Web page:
1941 – 1945
UT during World War II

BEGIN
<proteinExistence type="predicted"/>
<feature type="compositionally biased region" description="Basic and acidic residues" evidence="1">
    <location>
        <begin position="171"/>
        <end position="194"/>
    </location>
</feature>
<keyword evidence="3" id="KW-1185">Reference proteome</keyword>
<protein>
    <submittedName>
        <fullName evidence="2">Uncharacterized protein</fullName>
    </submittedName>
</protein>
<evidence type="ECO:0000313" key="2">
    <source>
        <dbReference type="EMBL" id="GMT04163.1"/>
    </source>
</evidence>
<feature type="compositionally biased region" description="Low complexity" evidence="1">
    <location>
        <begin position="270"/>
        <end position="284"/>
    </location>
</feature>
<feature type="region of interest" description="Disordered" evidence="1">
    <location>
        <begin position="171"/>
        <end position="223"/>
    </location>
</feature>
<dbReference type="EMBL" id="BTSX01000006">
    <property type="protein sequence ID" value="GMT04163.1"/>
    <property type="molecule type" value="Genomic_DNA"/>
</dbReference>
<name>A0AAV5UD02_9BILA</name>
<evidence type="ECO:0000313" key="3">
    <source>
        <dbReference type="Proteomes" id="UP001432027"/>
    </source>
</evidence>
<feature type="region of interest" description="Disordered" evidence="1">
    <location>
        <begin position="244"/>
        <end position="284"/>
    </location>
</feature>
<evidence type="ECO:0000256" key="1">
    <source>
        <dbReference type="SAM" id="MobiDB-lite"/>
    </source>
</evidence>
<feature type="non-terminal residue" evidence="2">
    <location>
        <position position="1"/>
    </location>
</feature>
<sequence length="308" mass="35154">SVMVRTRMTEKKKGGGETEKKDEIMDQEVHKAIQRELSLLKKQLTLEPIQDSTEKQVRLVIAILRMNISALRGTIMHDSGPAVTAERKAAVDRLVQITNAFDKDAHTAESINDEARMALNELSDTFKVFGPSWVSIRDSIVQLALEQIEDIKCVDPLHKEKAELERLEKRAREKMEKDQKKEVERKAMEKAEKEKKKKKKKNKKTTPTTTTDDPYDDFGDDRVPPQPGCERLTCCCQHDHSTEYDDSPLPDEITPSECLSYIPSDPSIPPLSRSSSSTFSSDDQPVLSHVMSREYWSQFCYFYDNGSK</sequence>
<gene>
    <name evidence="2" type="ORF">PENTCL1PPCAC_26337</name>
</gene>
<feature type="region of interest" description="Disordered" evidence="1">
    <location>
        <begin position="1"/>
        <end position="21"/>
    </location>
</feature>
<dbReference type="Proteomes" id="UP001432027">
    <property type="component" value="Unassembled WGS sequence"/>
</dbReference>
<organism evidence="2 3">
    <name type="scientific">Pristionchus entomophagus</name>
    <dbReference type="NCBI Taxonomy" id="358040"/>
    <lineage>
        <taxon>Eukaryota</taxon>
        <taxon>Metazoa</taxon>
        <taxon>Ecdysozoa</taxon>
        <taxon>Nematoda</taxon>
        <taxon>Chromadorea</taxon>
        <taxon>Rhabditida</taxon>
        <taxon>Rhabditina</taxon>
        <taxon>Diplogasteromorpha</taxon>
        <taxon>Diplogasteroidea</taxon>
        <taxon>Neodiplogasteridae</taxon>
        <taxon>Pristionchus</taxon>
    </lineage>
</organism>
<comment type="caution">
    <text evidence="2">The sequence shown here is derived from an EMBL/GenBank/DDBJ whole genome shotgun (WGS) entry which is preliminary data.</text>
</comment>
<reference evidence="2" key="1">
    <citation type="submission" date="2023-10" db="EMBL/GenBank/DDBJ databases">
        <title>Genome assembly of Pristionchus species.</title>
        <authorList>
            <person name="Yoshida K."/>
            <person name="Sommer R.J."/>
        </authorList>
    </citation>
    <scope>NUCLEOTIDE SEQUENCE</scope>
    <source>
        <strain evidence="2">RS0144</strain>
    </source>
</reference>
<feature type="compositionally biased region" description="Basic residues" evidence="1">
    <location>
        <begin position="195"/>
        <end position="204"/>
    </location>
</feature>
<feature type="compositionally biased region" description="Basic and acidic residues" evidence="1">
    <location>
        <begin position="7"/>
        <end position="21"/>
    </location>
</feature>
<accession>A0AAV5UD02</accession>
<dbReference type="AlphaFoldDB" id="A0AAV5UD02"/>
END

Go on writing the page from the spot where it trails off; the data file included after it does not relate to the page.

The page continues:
Thousands of students, faculty, and alumni served in World War II from 1941 to 1945, although it is impossible to determine exactly how many. Tennessee Alumnus calculated in the winter of 1945 that 6,826 men and women had served in one or the other branches of the armed forces. Whether this included women other than nurses is unknown, although UT alumnae were in the Women’s Army Corps (WAC), the WAVES—the Navy’s counterpart—and the Marine Corps Women’s Reserve. Other women served with the Women’s Air Force Service Pilots and the Red Cross. In January 1943, the War Manpower Commission asked UT to provide housing and academic instruction for Army aviation cadets during a five-month basic training period. Several dormitories and a gymnasium were used to house trainees, displacing students. UT agreed to train 1,200 cadets every five months. Additionally, the university housed draftees in the Army Specialized Training Program, and university faculty offered instruction in civil, mechanical, and electrical engineering. President James Hoskins established a defense council made up of administrators to coordinate the many war-related programs on campus, including training for military personnel and civilians. His biennial report of 1947 estimated that 8,000 alumni had served in the armed forces.